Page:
‘Teaching to Listen: Listening Exercises and Self-Reflexive Journals’
Listening is critical to the oral history process. How does one teach students to listen? This article describes a series of listening exercises the author designed for her students and the reflexive journals they kept to record their responses to the exercises. One of the motivations for the deepening of listening skills was to assist students in becoming more sensitive to issues involved in listening to someone who was different from them in significant ways. While many of the students’ responses centered around increasing their perceptions of listening in general, some commented specifically on what it means to listen to someone who is racially different from the listener. Students wrote about listening as a very active process that deeply impacts the content, performance, and emotional tone of the narration. They acknowledged the significance of nonverbal affirmations, directed questions, unstructured environments, empathetic bonding with narrators, and the role of silence in listening. They also commented on the impact that power negotiations had on the interview, and how honesty, openness, and self-revelation eased discomfort in talking about racial issues. Many commented on the lack of intensive listening they engaged in during their ordinary lives, and sought to incorporate their new listening skills not only in oral history interviews, but in their personal interactions with family and friends.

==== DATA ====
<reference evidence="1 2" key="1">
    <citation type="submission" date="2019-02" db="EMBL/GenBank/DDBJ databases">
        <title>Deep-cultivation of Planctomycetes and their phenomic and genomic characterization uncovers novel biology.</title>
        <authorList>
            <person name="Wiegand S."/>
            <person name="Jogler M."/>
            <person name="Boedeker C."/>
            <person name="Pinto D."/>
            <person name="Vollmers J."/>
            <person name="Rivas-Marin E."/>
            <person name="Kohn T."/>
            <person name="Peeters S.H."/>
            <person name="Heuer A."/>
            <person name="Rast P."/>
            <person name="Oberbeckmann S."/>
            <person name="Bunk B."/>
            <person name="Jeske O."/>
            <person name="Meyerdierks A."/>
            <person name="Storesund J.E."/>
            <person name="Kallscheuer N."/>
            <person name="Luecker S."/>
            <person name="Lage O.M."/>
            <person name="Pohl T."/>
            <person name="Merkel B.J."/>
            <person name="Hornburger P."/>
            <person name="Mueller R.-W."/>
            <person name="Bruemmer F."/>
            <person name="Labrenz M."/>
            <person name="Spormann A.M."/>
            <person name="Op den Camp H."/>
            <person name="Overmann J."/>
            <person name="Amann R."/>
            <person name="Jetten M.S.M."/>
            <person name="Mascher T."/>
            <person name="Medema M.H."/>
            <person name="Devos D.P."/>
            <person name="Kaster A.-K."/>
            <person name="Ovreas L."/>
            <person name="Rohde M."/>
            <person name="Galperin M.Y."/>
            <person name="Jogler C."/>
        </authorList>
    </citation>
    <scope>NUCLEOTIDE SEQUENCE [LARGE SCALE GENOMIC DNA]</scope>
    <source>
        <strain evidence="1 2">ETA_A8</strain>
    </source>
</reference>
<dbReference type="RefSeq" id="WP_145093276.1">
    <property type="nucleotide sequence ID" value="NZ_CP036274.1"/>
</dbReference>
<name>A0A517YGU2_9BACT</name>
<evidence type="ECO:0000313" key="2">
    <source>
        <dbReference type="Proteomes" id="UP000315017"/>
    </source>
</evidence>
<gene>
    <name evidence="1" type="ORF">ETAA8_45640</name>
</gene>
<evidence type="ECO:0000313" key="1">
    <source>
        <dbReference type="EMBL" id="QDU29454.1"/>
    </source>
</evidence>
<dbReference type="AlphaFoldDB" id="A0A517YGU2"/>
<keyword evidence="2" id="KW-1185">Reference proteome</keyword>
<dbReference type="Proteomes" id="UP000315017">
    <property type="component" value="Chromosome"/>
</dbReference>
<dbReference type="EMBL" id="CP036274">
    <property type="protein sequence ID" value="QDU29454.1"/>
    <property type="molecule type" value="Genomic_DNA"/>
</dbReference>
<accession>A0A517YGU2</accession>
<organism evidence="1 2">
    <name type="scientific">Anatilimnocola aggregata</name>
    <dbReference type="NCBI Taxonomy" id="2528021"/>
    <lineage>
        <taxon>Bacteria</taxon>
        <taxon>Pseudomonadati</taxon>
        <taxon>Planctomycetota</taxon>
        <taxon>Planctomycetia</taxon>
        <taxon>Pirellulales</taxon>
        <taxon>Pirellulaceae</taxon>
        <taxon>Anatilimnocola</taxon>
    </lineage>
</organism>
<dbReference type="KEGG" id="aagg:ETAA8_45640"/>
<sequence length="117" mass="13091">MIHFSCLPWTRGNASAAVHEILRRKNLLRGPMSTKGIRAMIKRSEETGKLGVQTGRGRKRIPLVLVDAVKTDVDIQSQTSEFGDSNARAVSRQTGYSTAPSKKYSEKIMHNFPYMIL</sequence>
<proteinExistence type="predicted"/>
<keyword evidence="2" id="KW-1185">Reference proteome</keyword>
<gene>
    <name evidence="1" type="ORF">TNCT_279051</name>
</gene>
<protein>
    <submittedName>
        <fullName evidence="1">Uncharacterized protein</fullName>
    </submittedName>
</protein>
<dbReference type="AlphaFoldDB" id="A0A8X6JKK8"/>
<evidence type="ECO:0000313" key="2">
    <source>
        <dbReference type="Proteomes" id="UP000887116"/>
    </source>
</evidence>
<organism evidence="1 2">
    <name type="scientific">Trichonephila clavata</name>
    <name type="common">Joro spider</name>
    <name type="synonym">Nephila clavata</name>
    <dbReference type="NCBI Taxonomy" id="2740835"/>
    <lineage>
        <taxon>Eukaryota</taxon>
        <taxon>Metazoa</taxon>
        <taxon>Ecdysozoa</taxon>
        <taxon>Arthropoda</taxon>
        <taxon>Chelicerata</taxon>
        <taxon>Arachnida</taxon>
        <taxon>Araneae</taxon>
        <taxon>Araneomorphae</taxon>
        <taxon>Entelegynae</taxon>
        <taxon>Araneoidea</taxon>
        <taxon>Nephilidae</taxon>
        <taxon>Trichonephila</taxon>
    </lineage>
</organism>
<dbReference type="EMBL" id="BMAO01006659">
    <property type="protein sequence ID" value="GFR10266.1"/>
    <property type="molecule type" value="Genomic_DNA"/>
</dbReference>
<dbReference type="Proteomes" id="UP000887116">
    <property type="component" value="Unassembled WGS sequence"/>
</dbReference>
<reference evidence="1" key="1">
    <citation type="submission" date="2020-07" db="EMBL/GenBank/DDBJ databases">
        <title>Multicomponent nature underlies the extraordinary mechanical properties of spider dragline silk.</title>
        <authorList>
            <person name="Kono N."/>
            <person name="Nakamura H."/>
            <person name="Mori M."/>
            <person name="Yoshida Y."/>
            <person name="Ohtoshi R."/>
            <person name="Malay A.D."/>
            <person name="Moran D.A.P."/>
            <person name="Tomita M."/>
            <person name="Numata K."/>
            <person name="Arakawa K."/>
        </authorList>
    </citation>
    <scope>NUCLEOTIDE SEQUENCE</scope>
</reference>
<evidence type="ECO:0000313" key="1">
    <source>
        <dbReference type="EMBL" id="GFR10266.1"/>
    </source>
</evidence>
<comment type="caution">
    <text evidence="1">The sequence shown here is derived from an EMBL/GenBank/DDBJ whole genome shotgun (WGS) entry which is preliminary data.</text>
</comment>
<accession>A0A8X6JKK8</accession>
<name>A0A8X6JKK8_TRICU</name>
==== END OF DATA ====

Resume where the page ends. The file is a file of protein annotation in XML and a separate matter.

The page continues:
Click here to read the full Oral History Review article by Martha Norkunas: EFAP memory archive workroom 3 – Teaching to Listen